T Flanders

Timothy Flanders

Timothy Flanders writes for OnePeterFive – “Naïve and immature people have a great passion to ‘serve humanity,’ but they cannot bear to serve a human being standing right in front of them.”

This adage was given to me by a wise man who pithily summed up the pervasive folly of our age, and indeed several centuries of modernity. The bloodshed wrought in the name of “humanity” is a testament to the irrationality of the modern epoch. The poor are themselves weaponized by this murderous ideology in more forms than one, and here we see the nefarious enticement as truly demonic: Satan himself transformeth himself into an angel of light (II Cor. 11:14). Communism, called by Pius XI “the Satanic scourge,” indeed appears as an angel of light, precisely because the miseries of the poor are real:

The Communism of today, more emphatically than similar movements in the past, conceals in itself a false messianic idea. A pseudo-ideal of justice, of equality and fraternity in labor impregnates all its doctrine and activity with a deceptive mysticism, which communicates a zealous and contagious enthusiasm to the multitudes entrapped by delusive promises. This is especially true in an age like ours, when unusual misery has resulted from the unequal distribution of the goods of this world. This pseudo-ideal is even boastfully advanced as if it were responsible for a certain economic progress. As a matter of fact, when such progress is at all real, its true causes are quite different, as for instance the intensification of industrialism in countries which were formerly almost without it, the exploitation of immense natural resources, and the use of the most brutal methods to insure the achievement of gigantic projects with a minimum of expense. [1]

With the reasonable severity of a true pontiff, Pius XI saw that the evil of communism was not created ex nihilo, but was reacting to the real injustices caused by an excess of profiteering and exploitation of workers in the worst excesses of capitalism (notwithstanding the material wealth created by free-market innovation and technology). The Marxist then takes a true injustice from which the poor suffer and uses the poor man’s anger against injustice (which is righteous) and his envy of the rich (which is sinful) to gain power for himself.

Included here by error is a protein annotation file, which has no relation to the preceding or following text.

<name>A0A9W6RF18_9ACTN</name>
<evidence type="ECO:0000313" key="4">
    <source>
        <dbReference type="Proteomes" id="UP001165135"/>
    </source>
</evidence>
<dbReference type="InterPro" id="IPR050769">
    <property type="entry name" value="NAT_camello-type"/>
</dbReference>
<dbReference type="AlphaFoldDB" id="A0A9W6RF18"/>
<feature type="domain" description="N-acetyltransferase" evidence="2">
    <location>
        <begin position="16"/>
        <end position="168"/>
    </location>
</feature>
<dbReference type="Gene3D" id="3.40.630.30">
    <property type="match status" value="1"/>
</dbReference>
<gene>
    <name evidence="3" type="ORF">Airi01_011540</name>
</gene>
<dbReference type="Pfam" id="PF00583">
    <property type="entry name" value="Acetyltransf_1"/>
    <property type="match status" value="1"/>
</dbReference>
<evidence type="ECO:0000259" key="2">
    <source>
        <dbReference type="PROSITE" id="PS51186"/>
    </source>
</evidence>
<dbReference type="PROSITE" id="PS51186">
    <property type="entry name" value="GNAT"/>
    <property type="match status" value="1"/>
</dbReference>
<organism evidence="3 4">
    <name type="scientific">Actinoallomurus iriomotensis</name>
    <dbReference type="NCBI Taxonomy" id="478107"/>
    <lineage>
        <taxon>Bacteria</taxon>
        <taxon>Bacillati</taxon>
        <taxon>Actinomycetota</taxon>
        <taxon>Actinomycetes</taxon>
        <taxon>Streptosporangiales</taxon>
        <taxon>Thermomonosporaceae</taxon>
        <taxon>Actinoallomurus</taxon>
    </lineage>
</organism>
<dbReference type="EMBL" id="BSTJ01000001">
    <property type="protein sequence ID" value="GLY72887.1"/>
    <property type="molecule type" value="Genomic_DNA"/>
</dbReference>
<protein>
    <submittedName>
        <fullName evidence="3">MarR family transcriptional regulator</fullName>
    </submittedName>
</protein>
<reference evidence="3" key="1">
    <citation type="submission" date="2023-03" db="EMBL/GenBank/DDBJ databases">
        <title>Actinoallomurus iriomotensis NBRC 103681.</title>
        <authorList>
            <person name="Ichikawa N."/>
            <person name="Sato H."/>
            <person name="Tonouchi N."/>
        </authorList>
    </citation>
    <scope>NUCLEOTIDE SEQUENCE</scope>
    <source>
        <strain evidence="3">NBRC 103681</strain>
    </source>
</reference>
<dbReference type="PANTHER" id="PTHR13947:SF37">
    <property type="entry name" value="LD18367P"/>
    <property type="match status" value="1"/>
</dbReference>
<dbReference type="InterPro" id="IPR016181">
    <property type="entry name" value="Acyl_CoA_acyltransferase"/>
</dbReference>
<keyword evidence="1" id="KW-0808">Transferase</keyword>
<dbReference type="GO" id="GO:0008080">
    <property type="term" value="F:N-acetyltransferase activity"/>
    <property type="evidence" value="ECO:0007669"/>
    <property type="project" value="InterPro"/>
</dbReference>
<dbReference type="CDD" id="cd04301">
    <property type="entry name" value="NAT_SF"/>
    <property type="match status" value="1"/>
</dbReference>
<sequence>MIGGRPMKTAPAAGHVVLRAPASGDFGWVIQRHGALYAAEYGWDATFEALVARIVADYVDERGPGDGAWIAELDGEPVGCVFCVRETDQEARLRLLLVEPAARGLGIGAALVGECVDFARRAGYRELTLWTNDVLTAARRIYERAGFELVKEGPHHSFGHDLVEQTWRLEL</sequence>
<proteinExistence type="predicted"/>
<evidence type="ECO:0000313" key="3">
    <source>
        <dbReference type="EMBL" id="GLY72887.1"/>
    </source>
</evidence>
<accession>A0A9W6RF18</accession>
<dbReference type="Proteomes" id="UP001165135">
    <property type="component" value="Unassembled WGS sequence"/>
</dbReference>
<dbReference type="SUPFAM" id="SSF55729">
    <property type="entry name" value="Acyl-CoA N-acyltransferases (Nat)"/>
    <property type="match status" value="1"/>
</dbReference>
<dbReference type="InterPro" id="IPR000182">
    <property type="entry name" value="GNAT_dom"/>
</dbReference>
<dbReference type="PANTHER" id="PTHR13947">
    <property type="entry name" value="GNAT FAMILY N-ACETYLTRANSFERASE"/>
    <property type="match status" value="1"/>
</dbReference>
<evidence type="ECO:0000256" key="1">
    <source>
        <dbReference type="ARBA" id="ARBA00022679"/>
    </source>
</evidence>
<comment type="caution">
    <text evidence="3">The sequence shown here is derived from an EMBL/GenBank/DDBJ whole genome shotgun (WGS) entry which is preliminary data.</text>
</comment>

From the start, the Church understood that the Marxist cares little for the poor man, but the Marxist’s devotion is merely to “mankind.” Marxists’ love is for an ideology, not persons. This mask comes off shortly after the communists have taken power like in Russia or China — then their true aims become evident. If they truly cared for the poor, they would not seek to the destroy the Church, which is, has been, and ever will be — as even her enemies are forced to admit — the greatest defender of widows, mother to orphans, and advocate for the poor that history has ever seen. Pius XI again:

It may be said in all truth that the Church, like Christ, goes through the centuries doing good to all. There would be today neither Socialism nor Communism if the rulers of the nations had not scorned the teachings and maternal warnings of the Church. On the bases of liberalism and laicism they wished to build other social edifices which, powerful and imposing as they seemed at first, all too soon revealed the weakness of their foundations, and today are crumbling one after another before our eyes, as everything must crumble that is not grounded on the one corner stone which is Christ Jesus. [2]

Pius XI wrote these words in 1937, when the secular tenuous international organization, the League of Nations (forerunner to the United Nations), was about to shattered by the onset of the Second World War. The pontiff saw through the lens of history that all the efforts of modernity, no matter how vast and impressive, were nothing without the blessing and authority of His Majesty, Our Lord Jesus Christ, King of Kings. As the same pontiff had said more than a decade prior in the wake of the global bloodshed of World War I:

[T]hese manifold evils in the world were due to the fact that the majority of men had thrust Jesus Christ and his holy law out of their lives; that these had no place either in private affairs or in politics: … as long as individuals and states refused to submit to the rule of our Savior, there would be no really hopeful prospect of a lasting peace among nations. [3]

The fact remains that whatever politics one promotes, whatever tax system or economic stimulus package is promoted, nothing can ever replace the rule of the true king, Jesus Christ. Indeed, it was from our fathers who understood this loyalty that true mercy for the poor could be given. Men looked to the world to come, and understood that at the Judgment, the King shall he sit upon the seat of his majesty and separate the sheep from the goats. And He will say to the goats who neglected the poor: Amen I say to you, as long as you did it not to one of these least, neither did you do it to me. Depart from me, you cursed, into everlasting fire which was prepared for the devil and his angels (Mt. 25:41, 45).